The next morning, Esther receives a phone call from Constantin, a simultaneous interpreter at the U.N. and an acquaintance of Mrs. Willard. He arranges to pick her up in the afternoon. At first Esther is excited to meet him, but she realizes that he is just fulfilling a favor owed to Mrs. Willard and feels depressed, thinking this man will be just as much a disappointment as Buddy Willard, Mrs. Willard’s son and the man Esther is expected to marry. Esther is certain she will never marry him because he is a hypocrite. She has not, however, gotten the opportunity yet to tell Buddy this information because he contracted tuberculosis right when she realized the truth about him and she feels she has to wait until he’s well to break the news.
Though at first Constantin seems to be an excitingly exotic foreign figure, his ties to Mrs. Willard draw him right back into the strictures of conventional social expectations that Esther already feels so oppressed by. Buddy Willard is a weight around her neck. On top of feeling burdened by his personal hypocrisy and by her desire to be rid of him, Esther is burdened by other people’s belief in his excellence and in her future as his wife.
Esther decides to skip breakfast so as to be able to skip getting dressed for breakfast and lie in bed all morning. She doesn’t want to have a tray sent up because then she’d have to tip the sender and she has already muddled tipping etiquette twice in NY, not knowing the proper contexts or rate to tip.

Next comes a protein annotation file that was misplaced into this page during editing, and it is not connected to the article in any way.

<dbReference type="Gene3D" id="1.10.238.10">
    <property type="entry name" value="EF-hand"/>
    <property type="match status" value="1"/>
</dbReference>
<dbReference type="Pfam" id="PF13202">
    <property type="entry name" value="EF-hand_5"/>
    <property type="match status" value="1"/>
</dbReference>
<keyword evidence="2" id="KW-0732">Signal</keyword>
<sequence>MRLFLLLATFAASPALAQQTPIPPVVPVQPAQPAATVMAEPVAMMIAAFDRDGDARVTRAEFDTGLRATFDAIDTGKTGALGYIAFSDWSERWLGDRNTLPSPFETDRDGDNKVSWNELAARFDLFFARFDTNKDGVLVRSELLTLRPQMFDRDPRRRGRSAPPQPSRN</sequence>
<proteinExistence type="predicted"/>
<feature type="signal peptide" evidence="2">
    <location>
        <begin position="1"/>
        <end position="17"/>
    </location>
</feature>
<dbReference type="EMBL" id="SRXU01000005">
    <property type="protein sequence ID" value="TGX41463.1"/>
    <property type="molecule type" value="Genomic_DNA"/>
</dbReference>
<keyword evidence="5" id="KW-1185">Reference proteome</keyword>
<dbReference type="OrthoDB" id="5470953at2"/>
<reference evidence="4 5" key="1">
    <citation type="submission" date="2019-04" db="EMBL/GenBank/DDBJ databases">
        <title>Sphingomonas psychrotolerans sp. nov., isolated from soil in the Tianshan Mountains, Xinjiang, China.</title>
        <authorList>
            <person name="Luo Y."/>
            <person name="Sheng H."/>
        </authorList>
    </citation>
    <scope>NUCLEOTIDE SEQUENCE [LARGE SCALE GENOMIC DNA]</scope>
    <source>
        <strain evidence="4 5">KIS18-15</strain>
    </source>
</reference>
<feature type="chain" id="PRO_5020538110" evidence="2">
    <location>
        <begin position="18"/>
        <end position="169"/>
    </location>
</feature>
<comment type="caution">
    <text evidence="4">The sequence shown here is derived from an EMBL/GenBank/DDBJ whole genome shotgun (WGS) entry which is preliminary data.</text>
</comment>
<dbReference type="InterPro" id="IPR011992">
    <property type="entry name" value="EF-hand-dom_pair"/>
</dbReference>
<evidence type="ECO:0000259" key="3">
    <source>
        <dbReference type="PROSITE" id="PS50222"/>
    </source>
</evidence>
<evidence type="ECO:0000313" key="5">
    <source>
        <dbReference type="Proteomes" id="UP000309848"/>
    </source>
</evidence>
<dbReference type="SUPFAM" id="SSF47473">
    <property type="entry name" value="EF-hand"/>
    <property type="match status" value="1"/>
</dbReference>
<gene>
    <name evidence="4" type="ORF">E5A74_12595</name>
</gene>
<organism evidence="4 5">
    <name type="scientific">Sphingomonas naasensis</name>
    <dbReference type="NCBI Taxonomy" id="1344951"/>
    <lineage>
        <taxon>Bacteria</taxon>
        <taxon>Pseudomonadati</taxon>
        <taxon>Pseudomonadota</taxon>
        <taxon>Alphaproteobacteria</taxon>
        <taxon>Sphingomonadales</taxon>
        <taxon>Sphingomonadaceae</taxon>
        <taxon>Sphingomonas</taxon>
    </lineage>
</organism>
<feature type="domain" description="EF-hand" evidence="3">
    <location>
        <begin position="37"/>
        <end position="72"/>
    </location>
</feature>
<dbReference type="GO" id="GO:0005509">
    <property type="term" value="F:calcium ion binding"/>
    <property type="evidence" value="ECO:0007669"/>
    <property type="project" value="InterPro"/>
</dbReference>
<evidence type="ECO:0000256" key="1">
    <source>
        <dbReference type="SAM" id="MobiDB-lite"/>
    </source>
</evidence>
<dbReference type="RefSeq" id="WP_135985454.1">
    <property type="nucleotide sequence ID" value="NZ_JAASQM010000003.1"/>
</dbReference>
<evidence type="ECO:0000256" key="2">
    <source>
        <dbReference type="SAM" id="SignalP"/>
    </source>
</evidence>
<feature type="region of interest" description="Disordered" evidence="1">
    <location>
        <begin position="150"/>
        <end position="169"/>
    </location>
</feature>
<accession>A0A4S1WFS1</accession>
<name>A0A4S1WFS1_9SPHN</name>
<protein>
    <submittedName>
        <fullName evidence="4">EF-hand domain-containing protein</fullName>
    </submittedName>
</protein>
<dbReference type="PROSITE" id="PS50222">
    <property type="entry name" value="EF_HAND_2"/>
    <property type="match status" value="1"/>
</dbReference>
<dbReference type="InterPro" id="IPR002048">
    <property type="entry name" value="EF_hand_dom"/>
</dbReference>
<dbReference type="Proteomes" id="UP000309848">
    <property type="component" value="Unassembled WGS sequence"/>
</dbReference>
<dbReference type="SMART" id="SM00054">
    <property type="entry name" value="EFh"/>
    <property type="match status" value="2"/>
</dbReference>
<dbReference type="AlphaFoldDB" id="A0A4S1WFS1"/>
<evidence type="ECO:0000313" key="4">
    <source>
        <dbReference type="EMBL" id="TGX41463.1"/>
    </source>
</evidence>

Esther’s reasoning—choosing to skip a meal just to avoid the potential awkwardness of tipping—demonstrates her lack of confidence surrounding social expectations and customs.
Esther picks up the story collection sent over by Ladies’ Day and reads a story about a fig-tree that a Jewish man and “a beautiful dark nun” daily meet at to pick figs. One day they watch a bird hatching in a nest in the tree and touch the backs of their hands together. To the man’s dismay, the nun never comes to pick figs again and the convent sends a sour kitchen maid instead. Esther loves the story and wants “to crawl in between those black lines of print the way you crawl through a fence, and go to sleep under that beautiful big green fig-tree.”
The story dramatizes anxieties surrounding female purity (virginity): at the first hint of physical intimacy between the nun and the man, she is cut off from contact with him. Plath’s use of figuration to describe the lines of print unites mind and body by rendering the abstract imagination of the story into a concrete, tangible place.
Esther reflects that the story is similar to the story of her and Buddy Willard, who watched a baby getting born together and were ever after separated. She thinks pityingly of Buddy lying in a TB sanatorium in the Adirondacks sending her letters about poets and writers who are also doctors to show “maybe doctors and writers could get along fine after all.” She notes that Buddy didn’t use to think this way. Two years ago, he’d told her with self-satisfaction that a poem was nothing but “a piece of dust.” Esther wishes she’d had the wherewithal then to retort that all the people Buddy treats as a doctor were dust, too, and would disappear far sooner than a good poem would. She often reenacts conversations with Buddy in her head in which she comes up with sharp responses to get the better of him, instead of mumbling agreement with him (as she always did in actual life).